I am looking forward with the greatest interest, to the inception of the Institute, which, to my mind, will be the first step towards the proper recognition of the " forgotten ones " of the road-transport industry.

I have often felt, in the past few years, that there should be some organized channel through which our recommendations as practical engineers, based on hard facts and years of experience, could be transmitted to the vehicle makers. If the proposed body can do anything U.-) raise the status of our calling, then its formation is long overdue, for, previously, we have had no practical means for voicing our opinions. If your Institute be formed: I hope that professional snobbishness will not be allowed to interfere with the usefulness of its functions, as happens with certain other bodies. The committee or council should be prepared to consider applicants upon their personal ability and qualifications, without the, need for proposers and seconders, who, particularly in the case of a new organization, would be -difficult to find. If, eventually, there is to be an examination, anyone who wishes to sit for this should be allowed to do so, even if he cannot produce a record of

previous successes, .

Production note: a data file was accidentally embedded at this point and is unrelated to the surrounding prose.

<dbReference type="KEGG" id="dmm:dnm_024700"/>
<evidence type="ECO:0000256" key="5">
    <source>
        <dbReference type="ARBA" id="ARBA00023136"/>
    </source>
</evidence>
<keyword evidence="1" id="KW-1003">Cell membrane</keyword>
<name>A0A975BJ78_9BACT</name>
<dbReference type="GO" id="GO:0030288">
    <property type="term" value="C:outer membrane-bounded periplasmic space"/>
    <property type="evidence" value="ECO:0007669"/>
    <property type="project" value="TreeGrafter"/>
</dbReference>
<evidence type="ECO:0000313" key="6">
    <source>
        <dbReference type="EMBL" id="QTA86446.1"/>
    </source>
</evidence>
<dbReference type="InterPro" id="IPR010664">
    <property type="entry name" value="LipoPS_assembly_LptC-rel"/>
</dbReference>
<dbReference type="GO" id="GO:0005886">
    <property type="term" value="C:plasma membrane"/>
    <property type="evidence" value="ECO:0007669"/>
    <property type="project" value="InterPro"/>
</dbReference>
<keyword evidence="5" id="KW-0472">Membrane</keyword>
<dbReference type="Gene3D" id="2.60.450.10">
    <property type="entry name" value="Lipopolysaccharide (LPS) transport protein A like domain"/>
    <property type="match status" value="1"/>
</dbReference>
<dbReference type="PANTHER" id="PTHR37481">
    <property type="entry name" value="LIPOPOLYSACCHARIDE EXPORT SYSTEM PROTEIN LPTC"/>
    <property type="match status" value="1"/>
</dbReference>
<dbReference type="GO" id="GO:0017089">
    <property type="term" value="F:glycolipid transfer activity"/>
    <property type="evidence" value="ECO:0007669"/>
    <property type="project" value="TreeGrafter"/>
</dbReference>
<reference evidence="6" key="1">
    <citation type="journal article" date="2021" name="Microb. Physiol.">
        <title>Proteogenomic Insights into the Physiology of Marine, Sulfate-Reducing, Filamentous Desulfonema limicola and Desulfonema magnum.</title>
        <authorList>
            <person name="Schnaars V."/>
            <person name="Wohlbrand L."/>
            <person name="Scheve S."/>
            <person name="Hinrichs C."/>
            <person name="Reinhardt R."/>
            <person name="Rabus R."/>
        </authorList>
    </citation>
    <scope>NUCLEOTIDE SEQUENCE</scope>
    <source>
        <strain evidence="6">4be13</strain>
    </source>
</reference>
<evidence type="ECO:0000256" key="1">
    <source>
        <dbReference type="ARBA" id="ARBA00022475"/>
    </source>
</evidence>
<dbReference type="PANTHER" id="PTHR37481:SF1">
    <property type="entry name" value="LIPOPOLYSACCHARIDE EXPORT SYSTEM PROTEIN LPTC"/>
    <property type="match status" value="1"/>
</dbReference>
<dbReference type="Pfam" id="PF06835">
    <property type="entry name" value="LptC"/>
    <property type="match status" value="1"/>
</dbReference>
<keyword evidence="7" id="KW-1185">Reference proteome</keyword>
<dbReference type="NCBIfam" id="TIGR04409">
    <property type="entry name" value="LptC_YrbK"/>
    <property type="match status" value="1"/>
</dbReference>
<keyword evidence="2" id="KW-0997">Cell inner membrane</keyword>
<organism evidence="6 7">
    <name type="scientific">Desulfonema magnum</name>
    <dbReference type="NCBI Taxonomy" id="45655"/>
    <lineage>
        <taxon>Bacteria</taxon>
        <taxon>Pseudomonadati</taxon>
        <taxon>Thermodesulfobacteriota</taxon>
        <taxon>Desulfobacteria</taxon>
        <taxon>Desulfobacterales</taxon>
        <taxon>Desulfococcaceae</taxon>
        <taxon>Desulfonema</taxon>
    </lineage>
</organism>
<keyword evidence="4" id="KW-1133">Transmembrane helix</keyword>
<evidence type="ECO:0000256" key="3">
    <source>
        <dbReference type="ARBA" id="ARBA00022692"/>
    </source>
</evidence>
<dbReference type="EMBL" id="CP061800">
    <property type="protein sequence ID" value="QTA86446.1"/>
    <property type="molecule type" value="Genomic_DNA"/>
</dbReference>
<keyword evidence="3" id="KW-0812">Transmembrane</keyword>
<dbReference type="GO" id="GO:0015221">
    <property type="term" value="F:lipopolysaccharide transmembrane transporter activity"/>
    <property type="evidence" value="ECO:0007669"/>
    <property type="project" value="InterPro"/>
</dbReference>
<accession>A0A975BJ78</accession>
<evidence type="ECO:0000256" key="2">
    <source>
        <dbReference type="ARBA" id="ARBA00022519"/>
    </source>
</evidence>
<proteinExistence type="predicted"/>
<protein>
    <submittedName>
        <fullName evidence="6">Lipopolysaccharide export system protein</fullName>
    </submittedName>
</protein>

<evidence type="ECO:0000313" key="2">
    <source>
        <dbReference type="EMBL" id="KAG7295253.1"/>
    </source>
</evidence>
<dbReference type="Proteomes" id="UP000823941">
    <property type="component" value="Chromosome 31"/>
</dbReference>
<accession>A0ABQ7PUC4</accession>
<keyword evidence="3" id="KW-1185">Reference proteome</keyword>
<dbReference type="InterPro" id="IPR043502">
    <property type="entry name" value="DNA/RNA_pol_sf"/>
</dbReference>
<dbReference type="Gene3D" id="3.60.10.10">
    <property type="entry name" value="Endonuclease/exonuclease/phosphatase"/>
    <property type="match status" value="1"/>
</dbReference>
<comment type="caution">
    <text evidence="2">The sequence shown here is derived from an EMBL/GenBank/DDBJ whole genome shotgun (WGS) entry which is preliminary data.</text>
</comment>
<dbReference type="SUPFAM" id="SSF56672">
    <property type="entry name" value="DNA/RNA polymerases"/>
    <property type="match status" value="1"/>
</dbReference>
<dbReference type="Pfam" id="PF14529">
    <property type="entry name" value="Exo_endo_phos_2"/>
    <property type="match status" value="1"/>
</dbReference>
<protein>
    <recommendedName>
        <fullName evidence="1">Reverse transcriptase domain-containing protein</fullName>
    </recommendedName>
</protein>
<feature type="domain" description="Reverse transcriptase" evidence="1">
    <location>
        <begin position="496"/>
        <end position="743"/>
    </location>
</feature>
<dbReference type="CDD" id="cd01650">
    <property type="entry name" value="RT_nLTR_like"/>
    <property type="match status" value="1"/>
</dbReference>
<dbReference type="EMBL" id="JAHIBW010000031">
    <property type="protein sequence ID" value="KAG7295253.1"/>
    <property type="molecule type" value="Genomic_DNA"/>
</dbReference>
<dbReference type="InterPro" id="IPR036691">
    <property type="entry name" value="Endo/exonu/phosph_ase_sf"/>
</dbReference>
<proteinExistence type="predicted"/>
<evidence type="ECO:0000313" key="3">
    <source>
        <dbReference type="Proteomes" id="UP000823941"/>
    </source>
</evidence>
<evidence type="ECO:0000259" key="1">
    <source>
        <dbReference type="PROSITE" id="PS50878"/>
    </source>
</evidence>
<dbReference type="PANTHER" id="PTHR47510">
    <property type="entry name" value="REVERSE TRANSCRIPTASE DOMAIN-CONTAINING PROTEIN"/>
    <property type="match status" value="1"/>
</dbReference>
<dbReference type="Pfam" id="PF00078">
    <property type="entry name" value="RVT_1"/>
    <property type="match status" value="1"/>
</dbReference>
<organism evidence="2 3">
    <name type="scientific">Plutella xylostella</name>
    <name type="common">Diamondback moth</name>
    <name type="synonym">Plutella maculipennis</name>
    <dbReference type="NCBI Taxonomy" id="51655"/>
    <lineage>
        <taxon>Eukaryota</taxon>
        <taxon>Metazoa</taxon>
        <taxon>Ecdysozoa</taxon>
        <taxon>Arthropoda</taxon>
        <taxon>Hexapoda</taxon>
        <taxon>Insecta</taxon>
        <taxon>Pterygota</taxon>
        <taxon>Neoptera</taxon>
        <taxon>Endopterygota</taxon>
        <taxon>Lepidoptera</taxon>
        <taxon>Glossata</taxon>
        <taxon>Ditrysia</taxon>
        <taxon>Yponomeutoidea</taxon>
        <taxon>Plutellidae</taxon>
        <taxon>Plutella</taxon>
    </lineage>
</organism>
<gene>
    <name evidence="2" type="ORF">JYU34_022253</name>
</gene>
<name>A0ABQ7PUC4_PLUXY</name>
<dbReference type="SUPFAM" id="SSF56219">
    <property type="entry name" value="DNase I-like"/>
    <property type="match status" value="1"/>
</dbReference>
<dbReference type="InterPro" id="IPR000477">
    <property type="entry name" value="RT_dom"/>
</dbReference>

Being greatly interested in the projected Institute, perhaps my own experience may point to the need for such a body. I have been with the transport department of a large manufacturing company for 24 years, the past three in charge of the garage. I have looked about for some society in which I could make contacts with people in positions such as my own, chiefly' with the idea of improving my value to my employers. I tried to sit for examinations for various technical organizations, but found that they were not so much 'interested in my capabilities as a transport manager or my technical knowledge of motor engineering, but as to whether my parents had been able to afford to give me -an education by which I could have 'passed my matriculation. Eventually I thought that I had found a suitable association, only to realize tlia:t I had joined a trade union, which presented me each month with a booklet giving details of disputes with, and triumphs over, !' capitalist employers,